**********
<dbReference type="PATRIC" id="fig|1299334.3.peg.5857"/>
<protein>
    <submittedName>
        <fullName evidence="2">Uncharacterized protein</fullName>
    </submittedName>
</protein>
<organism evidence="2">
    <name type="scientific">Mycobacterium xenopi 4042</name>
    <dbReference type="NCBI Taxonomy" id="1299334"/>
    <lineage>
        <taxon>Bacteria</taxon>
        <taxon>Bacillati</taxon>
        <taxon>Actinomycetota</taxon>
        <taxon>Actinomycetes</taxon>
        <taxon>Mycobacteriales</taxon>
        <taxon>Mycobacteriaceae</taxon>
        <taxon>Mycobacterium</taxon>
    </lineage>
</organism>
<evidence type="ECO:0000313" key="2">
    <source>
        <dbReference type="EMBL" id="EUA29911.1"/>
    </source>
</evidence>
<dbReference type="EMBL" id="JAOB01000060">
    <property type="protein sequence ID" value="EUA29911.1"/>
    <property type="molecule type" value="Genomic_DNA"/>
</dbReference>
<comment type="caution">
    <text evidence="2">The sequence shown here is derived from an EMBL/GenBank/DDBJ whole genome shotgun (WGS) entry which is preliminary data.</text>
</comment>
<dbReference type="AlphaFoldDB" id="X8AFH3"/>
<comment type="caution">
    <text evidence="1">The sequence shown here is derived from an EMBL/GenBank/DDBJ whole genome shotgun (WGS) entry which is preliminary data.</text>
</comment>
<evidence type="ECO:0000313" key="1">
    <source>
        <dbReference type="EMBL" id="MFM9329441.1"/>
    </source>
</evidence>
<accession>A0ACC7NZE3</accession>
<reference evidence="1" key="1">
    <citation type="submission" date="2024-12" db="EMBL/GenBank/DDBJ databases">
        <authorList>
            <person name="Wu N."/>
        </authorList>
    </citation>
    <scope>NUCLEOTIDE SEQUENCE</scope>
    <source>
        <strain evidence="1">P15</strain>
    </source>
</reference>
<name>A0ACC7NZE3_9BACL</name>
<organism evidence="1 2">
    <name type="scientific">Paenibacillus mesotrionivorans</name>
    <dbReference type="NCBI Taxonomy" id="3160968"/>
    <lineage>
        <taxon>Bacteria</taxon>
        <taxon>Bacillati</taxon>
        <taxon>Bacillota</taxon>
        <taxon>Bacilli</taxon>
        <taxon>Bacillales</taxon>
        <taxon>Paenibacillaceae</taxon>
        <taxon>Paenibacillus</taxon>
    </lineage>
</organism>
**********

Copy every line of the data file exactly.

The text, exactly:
<dbReference type="PATRIC" id="fig|1299334.3.peg.5857"/>
<protein>
    <submittedName>
        <fullName evidence="2">Uncharacterized protein</fullName>
    </submittedName>
</protein>
<organism evidence="2">
    <name type="scientific">Mycobacterium xenopi 4042</name>
    <dbReference type="NCBI Taxonomy" id="1299334"/>
    <lineage>
        <taxon>Bacteria</taxon>
        <taxon>Bacillati</taxon>
        <taxon>Actinomycetota</taxon>
        <taxon>Actinomycetes</taxon>
        <taxon>Mycobacteriales</taxon>
        <taxon>Mycobacteriaceae</taxon>
        <taxon>Mycobacterium</taxon>
    </lineage>
</organism>
<evidence type="ECO:0000313" key="2">
    <source>
        <dbReference type="EMBL" id="EUA29911.1"/>
    </source>
</evidence>
<dbReference type="EMBL" id="JAOB01000060">
    <property type="protein sequence ID" value="EUA29911.1"/>
    <property type="molecule type" value="Genomic_DNA"/>
</dbReference>
<comment type="caution">
    <text evidence="2">The sequence shown here is derived from an EMBL/GenBank/DDBJ whole genome shotgun (WGS) entry which is preliminary data.</text>
</comment>
<dbReference type="AlphaFoldDB" id="X8AFH3"/>
<comment type="caution">
    <text evidence="1">The sequence shown here is derived from an EMBL/GenBank/DDBJ whole genome shotgun (WGS) entry which is preliminary data.</text>
</comment>
<evidence type="ECO:0000313" key="1">
    <source>
        <dbReference type="EMBL" id="MFM9329441.1"/>
    </source>
</evidence>
<accession>A0ACC7NZE3</accession>
<reference evidence="1" key="1">
    <citation type="submission" date="2024-12" db="EMBL/GenBank/DDBJ databases">
        <authorList>
            <person name="Wu N."/>
        </authorList>
    </citation>
    <scope>NUCLEOTIDE SEQUENCE</scope>
    <source>
        <strain evidence="1">P15</strain>
    </source>
</reference>
<name>A0ACC7NZE3_9BACL</name>
<organism evidence="1 2">
    <name type="scientific">Paenibacillus mesotrionivorans</name>
    <dbReference type="NCBI Taxonomy" id="3160968"/>
    <lineage>
        <taxon>Bacteria</taxon>
        <taxon>Bacillati</taxon>
        <taxon>Bacillota</taxon>
        <taxon>Bacilli</taxon>
        <taxon>Bacillales</taxon>
        <taxon>Paenibacillaceae</taxon>
        <taxon>Paenibacillus</taxon>
    </lineage>
</organism>